According to our series (Table 1), metastatic carcinomas to the thyroid from renal cell carcinoma formed one or two nodules within any portion of the thyroid glands in all 10 of the patients. No patients revealed diffuse involvement in the thyroid such as diffuse sclerosing variant of papillary thyroid carcinoma or diffuse swelling of Hashimoto’s thyroiditis on histopathology. Furthermore, these tumors did not form a distinct capsule of the tumor histopathologically, and neoplastic cells of these tumors were directly exposed to the normal thyroid tissue and showed invasiveness to adjacent tissue (Figure 1d). For that reason, these tumors showed an irregular margin without a capsule-like structure and directly contacted the normal thyroid region on ultrasonography (Figures 1, 2 and 3).
The tissue of these tumors histopathologically demonstrated a pseudo-alveolar or pseudo-follicular structure (Figures 1d, 2d), and cystic degeneration did not occur within the tumor. Additionally, calcifications did not form within these tumors, and there was a very rich vascular network in the tumor parenchyma (Figure 2d). In terms of the echogenicity of the internal echo of these tumors, they were hypoechoic compared with normal thyroid tissue, which reflected the homogenity of the tissue of these tumors on histopathology. These tumors did not demonstrate cystic anechoic lesions with posterior acoustic enhancement, or any type of echogenic foci with acoustic shadowing, that is, calcifications, on ultrasonography. Doppler ultrasonography showed intensive blood signals or prominent chaotic vascularity in the intra-tumoral area, but did not show prominent vascularity in the peri-tumoral area (Figures 1b, 2c, 3b).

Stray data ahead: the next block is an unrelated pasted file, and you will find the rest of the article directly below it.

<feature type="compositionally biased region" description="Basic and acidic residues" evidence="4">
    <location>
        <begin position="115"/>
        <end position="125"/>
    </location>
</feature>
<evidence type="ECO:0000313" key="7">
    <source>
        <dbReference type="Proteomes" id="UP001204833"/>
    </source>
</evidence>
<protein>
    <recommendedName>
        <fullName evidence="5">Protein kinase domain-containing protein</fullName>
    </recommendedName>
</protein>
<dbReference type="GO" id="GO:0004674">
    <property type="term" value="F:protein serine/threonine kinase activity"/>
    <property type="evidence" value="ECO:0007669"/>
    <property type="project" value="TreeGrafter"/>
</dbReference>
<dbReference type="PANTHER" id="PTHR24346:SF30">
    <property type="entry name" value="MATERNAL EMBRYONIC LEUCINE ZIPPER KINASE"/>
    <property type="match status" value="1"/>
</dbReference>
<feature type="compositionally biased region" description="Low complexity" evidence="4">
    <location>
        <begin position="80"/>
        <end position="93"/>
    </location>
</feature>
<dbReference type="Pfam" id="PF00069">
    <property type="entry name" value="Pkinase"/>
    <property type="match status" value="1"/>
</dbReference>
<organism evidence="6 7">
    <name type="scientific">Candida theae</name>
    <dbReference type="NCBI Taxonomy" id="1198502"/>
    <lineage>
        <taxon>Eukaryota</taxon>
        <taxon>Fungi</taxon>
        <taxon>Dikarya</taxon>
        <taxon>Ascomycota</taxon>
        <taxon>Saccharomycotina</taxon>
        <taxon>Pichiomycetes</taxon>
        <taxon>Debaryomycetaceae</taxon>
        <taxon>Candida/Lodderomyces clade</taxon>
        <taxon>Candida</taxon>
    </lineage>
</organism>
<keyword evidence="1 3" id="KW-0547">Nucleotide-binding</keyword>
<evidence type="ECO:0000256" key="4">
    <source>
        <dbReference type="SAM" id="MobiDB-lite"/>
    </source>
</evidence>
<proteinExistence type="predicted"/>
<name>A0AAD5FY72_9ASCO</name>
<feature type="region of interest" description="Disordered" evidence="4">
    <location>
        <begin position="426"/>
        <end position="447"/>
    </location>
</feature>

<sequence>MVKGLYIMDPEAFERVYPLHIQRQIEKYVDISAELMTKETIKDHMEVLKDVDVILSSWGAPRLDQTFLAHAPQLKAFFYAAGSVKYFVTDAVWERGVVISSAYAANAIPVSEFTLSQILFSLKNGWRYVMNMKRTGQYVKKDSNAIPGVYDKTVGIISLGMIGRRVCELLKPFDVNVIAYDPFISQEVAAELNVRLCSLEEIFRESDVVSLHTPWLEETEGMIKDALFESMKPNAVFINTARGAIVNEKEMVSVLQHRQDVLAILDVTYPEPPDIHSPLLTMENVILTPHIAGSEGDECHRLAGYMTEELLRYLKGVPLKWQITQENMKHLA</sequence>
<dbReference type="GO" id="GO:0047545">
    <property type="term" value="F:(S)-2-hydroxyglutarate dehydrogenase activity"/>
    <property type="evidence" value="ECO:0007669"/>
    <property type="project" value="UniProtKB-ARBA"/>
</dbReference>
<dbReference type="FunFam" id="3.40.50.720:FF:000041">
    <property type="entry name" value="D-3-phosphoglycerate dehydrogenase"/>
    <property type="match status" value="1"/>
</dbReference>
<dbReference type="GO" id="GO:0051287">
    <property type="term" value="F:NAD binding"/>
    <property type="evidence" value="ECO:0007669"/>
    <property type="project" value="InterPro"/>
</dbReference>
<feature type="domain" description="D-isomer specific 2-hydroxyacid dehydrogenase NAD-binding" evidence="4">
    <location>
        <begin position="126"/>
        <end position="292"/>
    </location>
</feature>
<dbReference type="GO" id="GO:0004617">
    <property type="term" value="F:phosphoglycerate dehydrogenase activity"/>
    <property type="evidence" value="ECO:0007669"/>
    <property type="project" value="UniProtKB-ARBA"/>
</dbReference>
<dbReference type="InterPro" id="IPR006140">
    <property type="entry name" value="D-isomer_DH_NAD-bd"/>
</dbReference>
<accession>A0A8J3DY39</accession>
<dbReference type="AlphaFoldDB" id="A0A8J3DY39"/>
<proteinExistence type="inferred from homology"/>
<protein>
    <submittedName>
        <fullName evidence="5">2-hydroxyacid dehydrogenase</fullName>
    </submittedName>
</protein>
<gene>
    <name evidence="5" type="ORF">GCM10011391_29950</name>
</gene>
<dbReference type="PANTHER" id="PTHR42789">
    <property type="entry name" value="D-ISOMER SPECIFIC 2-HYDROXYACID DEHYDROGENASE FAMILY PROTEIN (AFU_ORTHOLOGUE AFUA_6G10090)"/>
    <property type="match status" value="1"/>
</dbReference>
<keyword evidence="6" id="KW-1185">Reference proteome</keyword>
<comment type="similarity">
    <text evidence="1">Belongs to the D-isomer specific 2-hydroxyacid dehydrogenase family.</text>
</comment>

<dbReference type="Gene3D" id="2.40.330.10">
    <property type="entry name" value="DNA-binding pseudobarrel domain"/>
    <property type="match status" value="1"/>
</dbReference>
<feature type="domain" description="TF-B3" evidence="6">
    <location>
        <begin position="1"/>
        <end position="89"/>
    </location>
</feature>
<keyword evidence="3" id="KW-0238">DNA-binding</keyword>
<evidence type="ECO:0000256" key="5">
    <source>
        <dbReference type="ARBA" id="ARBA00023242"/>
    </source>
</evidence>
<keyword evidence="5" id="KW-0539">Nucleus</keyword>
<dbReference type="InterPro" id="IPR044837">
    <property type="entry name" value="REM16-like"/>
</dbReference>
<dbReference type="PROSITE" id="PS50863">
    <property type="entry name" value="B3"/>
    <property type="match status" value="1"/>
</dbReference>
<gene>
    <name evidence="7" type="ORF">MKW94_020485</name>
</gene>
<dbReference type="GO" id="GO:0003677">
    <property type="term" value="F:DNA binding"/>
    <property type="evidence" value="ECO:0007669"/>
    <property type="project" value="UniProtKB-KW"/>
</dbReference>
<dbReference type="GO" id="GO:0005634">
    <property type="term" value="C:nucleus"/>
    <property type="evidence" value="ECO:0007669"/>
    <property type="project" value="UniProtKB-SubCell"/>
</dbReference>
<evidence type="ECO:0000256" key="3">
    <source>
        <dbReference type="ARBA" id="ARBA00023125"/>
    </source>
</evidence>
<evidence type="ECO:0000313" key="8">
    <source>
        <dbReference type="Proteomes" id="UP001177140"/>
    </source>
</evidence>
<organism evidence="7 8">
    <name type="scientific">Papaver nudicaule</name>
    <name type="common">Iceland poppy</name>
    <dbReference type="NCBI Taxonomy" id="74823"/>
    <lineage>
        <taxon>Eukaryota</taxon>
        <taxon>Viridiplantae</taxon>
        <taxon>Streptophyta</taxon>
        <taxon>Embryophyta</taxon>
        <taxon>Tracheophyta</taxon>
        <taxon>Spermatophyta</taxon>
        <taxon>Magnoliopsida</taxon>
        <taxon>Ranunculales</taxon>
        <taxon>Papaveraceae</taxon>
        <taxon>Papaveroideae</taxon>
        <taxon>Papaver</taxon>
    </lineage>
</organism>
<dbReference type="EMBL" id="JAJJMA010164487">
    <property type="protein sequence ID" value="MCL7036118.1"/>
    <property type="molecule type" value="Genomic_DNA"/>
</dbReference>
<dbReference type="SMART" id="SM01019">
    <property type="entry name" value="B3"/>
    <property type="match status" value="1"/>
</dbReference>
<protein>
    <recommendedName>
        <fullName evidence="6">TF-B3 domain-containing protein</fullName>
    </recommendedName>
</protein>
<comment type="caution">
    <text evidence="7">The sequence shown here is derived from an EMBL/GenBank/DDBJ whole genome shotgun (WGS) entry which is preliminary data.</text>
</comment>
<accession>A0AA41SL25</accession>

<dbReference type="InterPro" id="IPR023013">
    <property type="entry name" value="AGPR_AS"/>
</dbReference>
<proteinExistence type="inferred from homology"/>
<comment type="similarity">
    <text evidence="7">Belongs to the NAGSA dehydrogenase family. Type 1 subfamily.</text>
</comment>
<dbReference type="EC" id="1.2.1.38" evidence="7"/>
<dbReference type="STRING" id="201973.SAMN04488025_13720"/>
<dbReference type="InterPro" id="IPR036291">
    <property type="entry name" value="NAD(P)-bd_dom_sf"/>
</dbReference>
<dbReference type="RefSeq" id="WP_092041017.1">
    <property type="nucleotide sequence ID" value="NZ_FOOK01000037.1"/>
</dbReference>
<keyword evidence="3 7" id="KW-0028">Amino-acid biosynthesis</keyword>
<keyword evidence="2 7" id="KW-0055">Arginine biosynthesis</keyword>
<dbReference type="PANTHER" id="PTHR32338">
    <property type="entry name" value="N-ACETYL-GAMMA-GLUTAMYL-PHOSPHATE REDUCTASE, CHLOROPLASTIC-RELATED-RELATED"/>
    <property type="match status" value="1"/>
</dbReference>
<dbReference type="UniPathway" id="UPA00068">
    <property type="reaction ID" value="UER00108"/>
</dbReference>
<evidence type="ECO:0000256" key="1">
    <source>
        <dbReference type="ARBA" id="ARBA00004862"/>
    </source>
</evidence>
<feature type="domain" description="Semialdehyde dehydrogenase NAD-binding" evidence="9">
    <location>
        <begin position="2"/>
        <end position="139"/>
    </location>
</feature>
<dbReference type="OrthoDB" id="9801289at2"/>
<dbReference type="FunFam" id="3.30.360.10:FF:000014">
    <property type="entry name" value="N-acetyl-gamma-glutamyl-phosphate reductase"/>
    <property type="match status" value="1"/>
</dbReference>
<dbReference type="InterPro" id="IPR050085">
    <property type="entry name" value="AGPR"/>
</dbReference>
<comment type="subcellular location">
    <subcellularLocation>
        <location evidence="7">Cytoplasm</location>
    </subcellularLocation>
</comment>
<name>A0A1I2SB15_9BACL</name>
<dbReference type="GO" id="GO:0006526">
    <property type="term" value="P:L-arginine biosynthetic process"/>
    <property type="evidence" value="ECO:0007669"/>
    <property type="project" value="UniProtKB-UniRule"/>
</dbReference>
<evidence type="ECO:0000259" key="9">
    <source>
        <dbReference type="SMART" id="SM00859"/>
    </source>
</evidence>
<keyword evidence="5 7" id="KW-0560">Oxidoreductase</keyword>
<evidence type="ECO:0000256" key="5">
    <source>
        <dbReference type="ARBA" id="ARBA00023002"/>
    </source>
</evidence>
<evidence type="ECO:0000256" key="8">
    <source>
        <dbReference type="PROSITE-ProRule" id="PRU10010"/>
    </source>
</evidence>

Neoplastic cells of these tumors directly invaded intra-tumoral vessels and formed tumor thrombi in the lumen of the vessels. Grayscale and Doppler ultrasonography showed an “echogenic tongue”, that is, tumor thrombus, in the lumen of the thyroid vein or the internal jugular vein (Figures 1c, 2b, 3c) in 4 of the 10 patients. We previously reported on tumor thrombus in surgical patients with thyroid malignancies . Of the 5507 patients with thyroid malignancies, there were 9 patients with tumor thrombi. (Two of these previously reported patients are Patients 4 and 5 in Table 1 of this article.) It can be said that metastases to the thyroid from renal cell carcinoma have a high frequency of tumor thrombus as extrathyroidal spread on ultrasonography. In the literature, tumor thrombi were also reported in a small number of patients with metastatic carcinoma from renal cell carcinoma [4,10,17]. Tumor thrombi in veins adjacent to the thyroid gland can be described as a noteworthy ultrasonographic feature because they are highly suggestive of malignancy. We believe that the detection of tumor thrombus by ultrasonography is useful for preoperative determination of the surgical procedure for such patients [4,10,17] as well as for the diagnosis of metastasis from renal cell carcinoma.